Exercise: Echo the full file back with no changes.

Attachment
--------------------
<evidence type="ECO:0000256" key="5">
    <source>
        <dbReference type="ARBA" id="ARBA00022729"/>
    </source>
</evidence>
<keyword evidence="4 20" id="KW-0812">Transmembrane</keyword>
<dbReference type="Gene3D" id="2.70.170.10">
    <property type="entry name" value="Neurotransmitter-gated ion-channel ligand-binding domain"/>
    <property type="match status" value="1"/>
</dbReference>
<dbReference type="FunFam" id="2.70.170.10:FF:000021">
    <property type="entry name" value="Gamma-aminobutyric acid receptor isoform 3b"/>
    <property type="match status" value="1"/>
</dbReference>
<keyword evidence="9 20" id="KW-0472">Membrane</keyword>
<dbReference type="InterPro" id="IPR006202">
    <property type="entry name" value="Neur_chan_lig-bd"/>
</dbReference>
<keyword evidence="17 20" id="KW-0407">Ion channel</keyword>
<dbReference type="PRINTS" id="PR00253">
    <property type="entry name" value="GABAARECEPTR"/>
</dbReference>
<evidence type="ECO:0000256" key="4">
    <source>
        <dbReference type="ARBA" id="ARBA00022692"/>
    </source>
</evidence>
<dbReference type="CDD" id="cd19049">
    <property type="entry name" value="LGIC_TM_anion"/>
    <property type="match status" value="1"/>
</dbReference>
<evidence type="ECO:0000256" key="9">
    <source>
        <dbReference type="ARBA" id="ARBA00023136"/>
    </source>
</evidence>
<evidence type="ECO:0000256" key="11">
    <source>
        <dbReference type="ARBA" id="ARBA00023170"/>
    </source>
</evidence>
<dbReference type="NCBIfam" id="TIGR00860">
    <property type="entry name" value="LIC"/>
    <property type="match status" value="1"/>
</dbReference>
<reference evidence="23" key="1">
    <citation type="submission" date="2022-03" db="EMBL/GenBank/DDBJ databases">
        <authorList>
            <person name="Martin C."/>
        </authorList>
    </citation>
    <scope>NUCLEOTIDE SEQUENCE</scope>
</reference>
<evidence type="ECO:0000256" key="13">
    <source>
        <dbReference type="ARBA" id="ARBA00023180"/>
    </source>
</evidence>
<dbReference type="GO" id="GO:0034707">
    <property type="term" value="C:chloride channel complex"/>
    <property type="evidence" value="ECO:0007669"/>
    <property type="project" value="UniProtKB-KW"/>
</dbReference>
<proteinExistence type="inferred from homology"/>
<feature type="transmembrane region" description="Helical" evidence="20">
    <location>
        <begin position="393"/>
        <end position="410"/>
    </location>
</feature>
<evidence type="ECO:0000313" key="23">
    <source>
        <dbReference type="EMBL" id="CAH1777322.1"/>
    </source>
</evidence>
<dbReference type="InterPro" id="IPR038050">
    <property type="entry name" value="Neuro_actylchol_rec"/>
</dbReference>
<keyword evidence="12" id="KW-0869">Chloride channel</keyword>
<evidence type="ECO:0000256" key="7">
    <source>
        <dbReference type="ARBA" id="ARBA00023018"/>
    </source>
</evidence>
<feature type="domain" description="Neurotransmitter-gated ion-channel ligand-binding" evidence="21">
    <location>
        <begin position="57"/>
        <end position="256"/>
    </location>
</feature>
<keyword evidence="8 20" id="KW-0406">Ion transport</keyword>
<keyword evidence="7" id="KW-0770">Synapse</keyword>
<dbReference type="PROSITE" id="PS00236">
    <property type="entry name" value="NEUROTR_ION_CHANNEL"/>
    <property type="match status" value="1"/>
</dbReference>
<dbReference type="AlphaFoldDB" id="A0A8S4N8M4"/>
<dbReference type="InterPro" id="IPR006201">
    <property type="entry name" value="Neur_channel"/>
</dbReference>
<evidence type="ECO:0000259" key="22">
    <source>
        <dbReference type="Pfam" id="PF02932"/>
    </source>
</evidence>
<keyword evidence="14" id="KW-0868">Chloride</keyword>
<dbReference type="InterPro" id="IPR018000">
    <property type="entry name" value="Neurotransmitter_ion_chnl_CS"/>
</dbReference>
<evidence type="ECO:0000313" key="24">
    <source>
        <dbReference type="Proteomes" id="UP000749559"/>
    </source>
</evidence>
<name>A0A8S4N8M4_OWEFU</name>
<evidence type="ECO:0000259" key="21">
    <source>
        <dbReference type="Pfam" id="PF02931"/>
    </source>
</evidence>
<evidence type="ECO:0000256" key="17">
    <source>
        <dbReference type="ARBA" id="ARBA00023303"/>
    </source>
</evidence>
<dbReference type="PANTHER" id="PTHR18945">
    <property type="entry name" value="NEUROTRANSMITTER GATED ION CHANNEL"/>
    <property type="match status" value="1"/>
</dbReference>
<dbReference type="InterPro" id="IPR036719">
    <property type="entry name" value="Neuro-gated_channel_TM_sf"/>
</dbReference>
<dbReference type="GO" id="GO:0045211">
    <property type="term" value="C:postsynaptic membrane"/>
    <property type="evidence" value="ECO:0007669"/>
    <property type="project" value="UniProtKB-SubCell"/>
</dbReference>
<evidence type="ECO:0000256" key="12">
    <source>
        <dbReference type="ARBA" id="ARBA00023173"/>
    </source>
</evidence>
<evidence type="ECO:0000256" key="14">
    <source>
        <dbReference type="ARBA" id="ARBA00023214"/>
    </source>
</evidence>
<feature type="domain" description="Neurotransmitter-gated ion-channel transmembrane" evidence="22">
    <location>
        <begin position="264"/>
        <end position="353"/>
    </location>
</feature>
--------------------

<evidence type="ECO:0000256" key="5">
    <source>
        <dbReference type="ARBA" id="ARBA00022729"/>
    </source>
</evidence>
<keyword evidence="4 20" id="KW-0812">Transmembrane</keyword>
<dbReference type="Gene3D" id="2.70.170.10">
    <property type="entry name" value="Neurotransmitter-gated ion-channel ligand-binding domain"/>
    <property type="match status" value="1"/>
</dbReference>
<dbReference type="FunFam" id="2.70.170.10:FF:000021">
    <property type="entry name" value="Gamma-aminobutyric acid receptor isoform 3b"/>
    <property type="match status" value="1"/>
</dbReference>
<keyword evidence="9 20" id="KW-0472">Membrane</keyword>
<dbReference type="InterPro" id="IPR006202">
    <property type="entry name" value="Neur_chan_lig-bd"/>
</dbReference>
<keyword evidence="17 20" id="KW-0407">Ion channel</keyword>
<dbReference type="PRINTS" id="PR00253">
    <property type="entry name" value="GABAARECEPTR"/>
</dbReference>
<evidence type="ECO:0000256" key="4">
    <source>
        <dbReference type="ARBA" id="ARBA00022692"/>
    </source>
</evidence>
<dbReference type="CDD" id="cd19049">
    <property type="entry name" value="LGIC_TM_anion"/>
    <property type="match status" value="1"/>
</dbReference>
<evidence type="ECO:0000256" key="9">
    <source>
        <dbReference type="ARBA" id="ARBA00023136"/>
    </source>
</evidence>
<evidence type="ECO:0000256" key="11">
    <source>
        <dbReference type="ARBA" id="ARBA00023170"/>
    </source>
</evidence>
<dbReference type="NCBIfam" id="TIGR00860">
    <property type="entry name" value="LIC"/>
    <property type="match status" value="1"/>
</dbReference>
<reference evidence="23" key="1">
    <citation type="submission" date="2022-03" db="EMBL/GenBank/DDBJ databases">
        <authorList>
            <person name="Martin C."/>
        </authorList>
    </citation>
    <scope>NUCLEOTIDE SEQUENCE</scope>
</reference>
<evidence type="ECO:0000256" key="13">
    <source>
        <dbReference type="ARBA" id="ARBA00023180"/>
    </source>
</evidence>
<dbReference type="GO" id="GO:0034707">
    <property type="term" value="C:chloride channel complex"/>
    <property type="evidence" value="ECO:0007669"/>
    <property type="project" value="UniProtKB-KW"/>
</dbReference>
<proteinExistence type="inferred from homology"/>
<feature type="transmembrane region" description="Helical" evidence="20">
    <location>
        <begin position="393"/>
        <end position="410"/>
    </location>
</feature>
<evidence type="ECO:0000313" key="23">
    <source>
        <dbReference type="EMBL" id="CAH1777322.1"/>
    </source>
</evidence>
<dbReference type="InterPro" id="IPR038050">
    <property type="entry name" value="Neuro_actylchol_rec"/>
</dbReference>
<keyword evidence="12" id="KW-0869">Chloride channel</keyword>
<evidence type="ECO:0000256" key="7">
    <source>
        <dbReference type="ARBA" id="ARBA00023018"/>
    </source>
</evidence>
<feature type="domain" description="Neurotransmitter-gated ion-channel ligand-binding" evidence="21">
    <location>
        <begin position="57"/>
        <end position="256"/>
    </location>
</feature>
<keyword evidence="8 20" id="KW-0406">Ion transport</keyword>
<keyword evidence="7" id="KW-0770">Synapse</keyword>
<dbReference type="PROSITE" id="PS00236">
    <property type="entry name" value="NEUROTR_ION_CHANNEL"/>
    <property type="match status" value="1"/>
</dbReference>
<dbReference type="AlphaFoldDB" id="A0A8S4N8M4"/>
<dbReference type="InterPro" id="IPR006201">
    <property type="entry name" value="Neur_channel"/>
</dbReference>
<evidence type="ECO:0000259" key="22">
    <source>
        <dbReference type="Pfam" id="PF02932"/>
    </source>
</evidence>
<keyword evidence="14" id="KW-0868">Chloride</keyword>
<dbReference type="InterPro" id="IPR018000">
    <property type="entry name" value="Neurotransmitter_ion_chnl_CS"/>
</dbReference>
<evidence type="ECO:0000313" key="24">
    <source>
        <dbReference type="Proteomes" id="UP000749559"/>
    </source>
</evidence>
<name>A0A8S4N8M4_OWEFU</name>
<evidence type="ECO:0000259" key="21">
    <source>
        <dbReference type="Pfam" id="PF02931"/>
    </source>
</evidence>
<evidence type="ECO:0000256" key="17">
    <source>
        <dbReference type="ARBA" id="ARBA00023303"/>
    </source>
</evidence>
<dbReference type="PANTHER" id="PTHR18945">
    <property type="entry name" value="NEUROTRANSMITTER GATED ION CHANNEL"/>
    <property type="match status" value="1"/>
</dbReference>
<dbReference type="InterPro" id="IPR036719">
    <property type="entry name" value="Neuro-gated_channel_TM_sf"/>
</dbReference>
<dbReference type="GO" id="GO:0045211">
    <property type="term" value="C:postsynaptic membrane"/>
    <property type="evidence" value="ECO:0007669"/>
    <property type="project" value="UniProtKB-SubCell"/>
</dbReference>
<evidence type="ECO:0000256" key="12">
    <source>
        <dbReference type="ARBA" id="ARBA00023173"/>
    </source>
</evidence>
<evidence type="ECO:0000256" key="14">
    <source>
        <dbReference type="ARBA" id="ARBA00023214"/>
    </source>
</evidence>
<feature type="domain" description="Neurotransmitter-gated ion-channel transmembrane" evidence="22">
    <location>
        <begin position="264"/>
        <end position="353"/>
    </location>
</feature>